Experts are calling for ‘wildbelts’ to become part of UK planning strategy. What is this protection mechanism, and how could it help boost biodiversity and address the climate crisis?
From the Highlands of Scotland and the coast of west Wales, to the moors of Devon and Cornwall, national park lands across the UK help to protect our most biodiverse landscapes. But what about spots that are not such havens for wildlife?
Experts at The Wildlife Trusts hope a new proposal will help safeguard those, too. The charity has suggested a new designation of land, ‘wildbelts’, which would offer protection for plots that are of ‘low biodiversity value’ and invest in them to help wildlife populations recover.
“What we want to do is reach 30 per cent of land restored for nature by 2030,” explains Elliot Chapman-Jones, public affairs manager at The Wildlife Trusts. “Only about 8 per cent of land in England is designated as a protected area for conservation, and this isn’t enough. The wildbelt concept is trying to create a new designation that goes beyond the sites we already have and protect the nature that we need for the future.”
The campaign asks members of the public to respond to the government’s consultation on proposed planning reforms by calling to introduce a wildbelt designation for land. So far, almost 6,000 people have responded.
“The response has been really fantastic,” says Chapman-Jones. “Particularly after lockdown, when people were confined to their homes for so long, they found solace in nature, saw birds at their windows that they had never seen before or identified new walks that they could go out and do right on their doorstep. So, I think we’re more aware of the nature around us in our local area.”
One of the aims of the wildbelt concept is to increase access to nature, which is “deeply unequal across the country at the moment, and that’s really increasing health inequalities”, says Chapman-Jones.
“What wildbelt can do is allow local authorities or communities to identify bits of land near them – whether it’s brownfield land, poor agricultural land – and transform it into a nature reserve,” he adds.
In September, prime minister Boris Johnson announced plans to bring an additional 400,000 hectares of England’s countryside – equal to the combined size of the Lake District and South Downs national parks – under protection by 2030. This would mean 30 per cent of the UK’s land would be protected.
The prime minister was among the group of more than 60 world leaders who signed the ‘Leaders’ Pledge for Nature’, and made the announcement at the pledge’s launch last month. “We cannot afford to dither and delay because biodiversity loss is happening today and it is happening at a frightening rate,” Johnson said.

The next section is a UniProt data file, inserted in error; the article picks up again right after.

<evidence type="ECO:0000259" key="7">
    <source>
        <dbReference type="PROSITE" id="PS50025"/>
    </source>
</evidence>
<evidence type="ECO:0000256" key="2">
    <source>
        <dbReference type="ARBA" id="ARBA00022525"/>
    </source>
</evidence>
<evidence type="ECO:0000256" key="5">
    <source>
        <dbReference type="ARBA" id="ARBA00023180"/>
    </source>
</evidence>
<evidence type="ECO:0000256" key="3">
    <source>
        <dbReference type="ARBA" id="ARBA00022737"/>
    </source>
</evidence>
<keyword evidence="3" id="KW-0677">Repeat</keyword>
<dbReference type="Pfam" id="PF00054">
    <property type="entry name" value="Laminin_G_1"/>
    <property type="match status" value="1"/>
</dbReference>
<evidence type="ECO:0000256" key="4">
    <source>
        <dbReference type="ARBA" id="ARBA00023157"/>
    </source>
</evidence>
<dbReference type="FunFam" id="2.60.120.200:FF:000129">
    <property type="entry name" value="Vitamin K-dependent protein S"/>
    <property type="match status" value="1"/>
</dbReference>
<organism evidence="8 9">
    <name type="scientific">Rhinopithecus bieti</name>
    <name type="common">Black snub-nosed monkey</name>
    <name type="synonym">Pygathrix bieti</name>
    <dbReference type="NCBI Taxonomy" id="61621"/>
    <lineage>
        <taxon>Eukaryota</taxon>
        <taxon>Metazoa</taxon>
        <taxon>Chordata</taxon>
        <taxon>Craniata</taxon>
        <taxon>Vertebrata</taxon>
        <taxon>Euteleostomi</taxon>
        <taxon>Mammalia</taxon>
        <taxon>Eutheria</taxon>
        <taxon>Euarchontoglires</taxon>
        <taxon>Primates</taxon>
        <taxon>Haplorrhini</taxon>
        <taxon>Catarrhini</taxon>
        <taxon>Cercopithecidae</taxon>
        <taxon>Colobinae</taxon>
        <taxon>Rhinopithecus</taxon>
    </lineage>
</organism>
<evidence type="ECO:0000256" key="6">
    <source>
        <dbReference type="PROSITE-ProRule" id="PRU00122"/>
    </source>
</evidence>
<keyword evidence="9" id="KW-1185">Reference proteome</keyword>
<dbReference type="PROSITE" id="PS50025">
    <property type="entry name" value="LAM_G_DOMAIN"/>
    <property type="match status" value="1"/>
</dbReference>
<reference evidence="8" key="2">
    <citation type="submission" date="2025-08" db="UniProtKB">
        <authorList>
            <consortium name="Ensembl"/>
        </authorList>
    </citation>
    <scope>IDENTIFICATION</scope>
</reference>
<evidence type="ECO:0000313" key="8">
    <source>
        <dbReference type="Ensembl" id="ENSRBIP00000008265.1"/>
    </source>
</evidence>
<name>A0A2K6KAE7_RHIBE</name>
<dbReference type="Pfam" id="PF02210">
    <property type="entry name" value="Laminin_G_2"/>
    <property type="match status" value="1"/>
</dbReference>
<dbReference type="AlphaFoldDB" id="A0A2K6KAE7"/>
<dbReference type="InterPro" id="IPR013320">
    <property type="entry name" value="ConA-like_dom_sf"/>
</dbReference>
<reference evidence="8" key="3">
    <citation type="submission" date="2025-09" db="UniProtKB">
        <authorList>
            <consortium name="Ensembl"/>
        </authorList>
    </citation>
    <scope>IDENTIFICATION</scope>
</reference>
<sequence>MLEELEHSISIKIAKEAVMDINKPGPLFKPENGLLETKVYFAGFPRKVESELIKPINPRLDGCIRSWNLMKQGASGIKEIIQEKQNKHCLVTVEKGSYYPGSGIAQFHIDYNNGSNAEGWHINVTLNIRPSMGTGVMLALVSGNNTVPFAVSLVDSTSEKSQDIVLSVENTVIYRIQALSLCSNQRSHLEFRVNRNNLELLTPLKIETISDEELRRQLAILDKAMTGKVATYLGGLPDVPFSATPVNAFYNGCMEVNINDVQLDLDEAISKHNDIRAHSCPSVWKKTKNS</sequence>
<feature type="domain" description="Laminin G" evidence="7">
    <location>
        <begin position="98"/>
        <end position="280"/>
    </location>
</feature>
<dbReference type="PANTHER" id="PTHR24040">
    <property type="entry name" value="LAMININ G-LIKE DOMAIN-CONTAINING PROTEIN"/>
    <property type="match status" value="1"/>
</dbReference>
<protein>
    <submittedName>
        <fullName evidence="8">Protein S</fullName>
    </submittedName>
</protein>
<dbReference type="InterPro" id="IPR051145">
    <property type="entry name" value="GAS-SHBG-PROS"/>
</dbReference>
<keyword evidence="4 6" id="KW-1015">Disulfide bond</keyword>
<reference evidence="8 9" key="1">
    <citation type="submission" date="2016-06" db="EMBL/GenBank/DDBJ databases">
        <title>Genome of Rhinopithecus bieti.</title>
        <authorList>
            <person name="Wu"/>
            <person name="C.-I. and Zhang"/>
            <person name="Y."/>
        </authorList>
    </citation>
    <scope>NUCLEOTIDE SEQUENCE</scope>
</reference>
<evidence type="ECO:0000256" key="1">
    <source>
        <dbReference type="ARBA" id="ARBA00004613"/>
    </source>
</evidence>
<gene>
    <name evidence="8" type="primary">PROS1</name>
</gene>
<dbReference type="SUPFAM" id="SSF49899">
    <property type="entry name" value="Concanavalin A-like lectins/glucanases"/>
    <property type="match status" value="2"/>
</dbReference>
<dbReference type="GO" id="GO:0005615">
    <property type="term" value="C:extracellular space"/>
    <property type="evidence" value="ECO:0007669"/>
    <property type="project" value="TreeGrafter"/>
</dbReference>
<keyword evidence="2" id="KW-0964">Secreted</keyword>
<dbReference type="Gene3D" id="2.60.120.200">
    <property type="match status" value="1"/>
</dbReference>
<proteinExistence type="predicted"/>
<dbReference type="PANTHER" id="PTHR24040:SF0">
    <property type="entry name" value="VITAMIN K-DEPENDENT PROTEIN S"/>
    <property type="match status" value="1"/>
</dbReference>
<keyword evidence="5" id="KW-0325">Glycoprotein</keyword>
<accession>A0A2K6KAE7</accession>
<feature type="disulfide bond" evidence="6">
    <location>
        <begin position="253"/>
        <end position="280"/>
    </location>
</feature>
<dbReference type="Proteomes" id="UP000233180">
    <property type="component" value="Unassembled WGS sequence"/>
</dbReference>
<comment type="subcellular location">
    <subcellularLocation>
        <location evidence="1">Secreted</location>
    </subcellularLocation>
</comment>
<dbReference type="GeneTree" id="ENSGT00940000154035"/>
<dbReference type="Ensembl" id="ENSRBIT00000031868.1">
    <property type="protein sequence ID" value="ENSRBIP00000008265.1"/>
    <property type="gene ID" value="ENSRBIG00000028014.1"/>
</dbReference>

However, Chapman-Jones points out that while the headline commitment is a “good start”, the figures used in the announcement are misleading.
What wildbelt can do is allow local authorities or communities to identify bits of land near them and transform it into a nature reserve
“The government is including national parks and areas of outstanding natural beauty in this figure – these are landscape not wildlife designations,” he says. “Many of these places are severely depleted of wildlife because of overgrazing, poor management or intensive agricultural practices and won’t deliver the recovery of nature. In fact, on average, the condition of sites of special scientific interest [a biodiversity designation] inside national parks and AONBs is worse than it is outside.”
Ultimately, the aim is to see wildbelts become a key feature of planning new developments. Chapman-Jones points to an example of how incorporating wildbelt areas into new projects might look in practice. At Cambourne housing development in Cambridgeshire, the developer left 60 per cent of the site, which was formerly agricultural land, to nature.
Making such practices part of planning policy would show the government is serious about improving the UK’s biodiversity, and “make sure that its domestic agenda matches the words it’s saying on the international scene”, he says.
Three ways ‘wildbelt’ land could let nature recover
One way to help nature recover, Chapman-Jones suggests, is natural regeneration of woodland. “We could create new areas of woodland, which would help suck up carbon and help climate change,” he says. Newly grown trees provide additional habitats for birds and mammals, plus the natural regeneration method means that new saplings tend to be better adapted to local conditions and have a better chance of survival and longevity.
Image: Annie Spratt
Another solution is rewetting areas of land, “for example peatland, which is currently quite dry”, says Chapman-Jones. Not only do peatlands store carbon, they also provide natural flood defences and are home to myriad species of plantlife, insects and birds including hen harriers (pictured).
Image: Rob Zweers/Creative Commons
“We’ve lost 97 per cent of our wildflower meadows since 1970, so we could create areas that would be wonderful for not only mammals such as hedgehogs, but also insects, bees and butterflies,” says Chapman-Jones.
Image: Roxxie Blackham
Main image: Simon Wilkes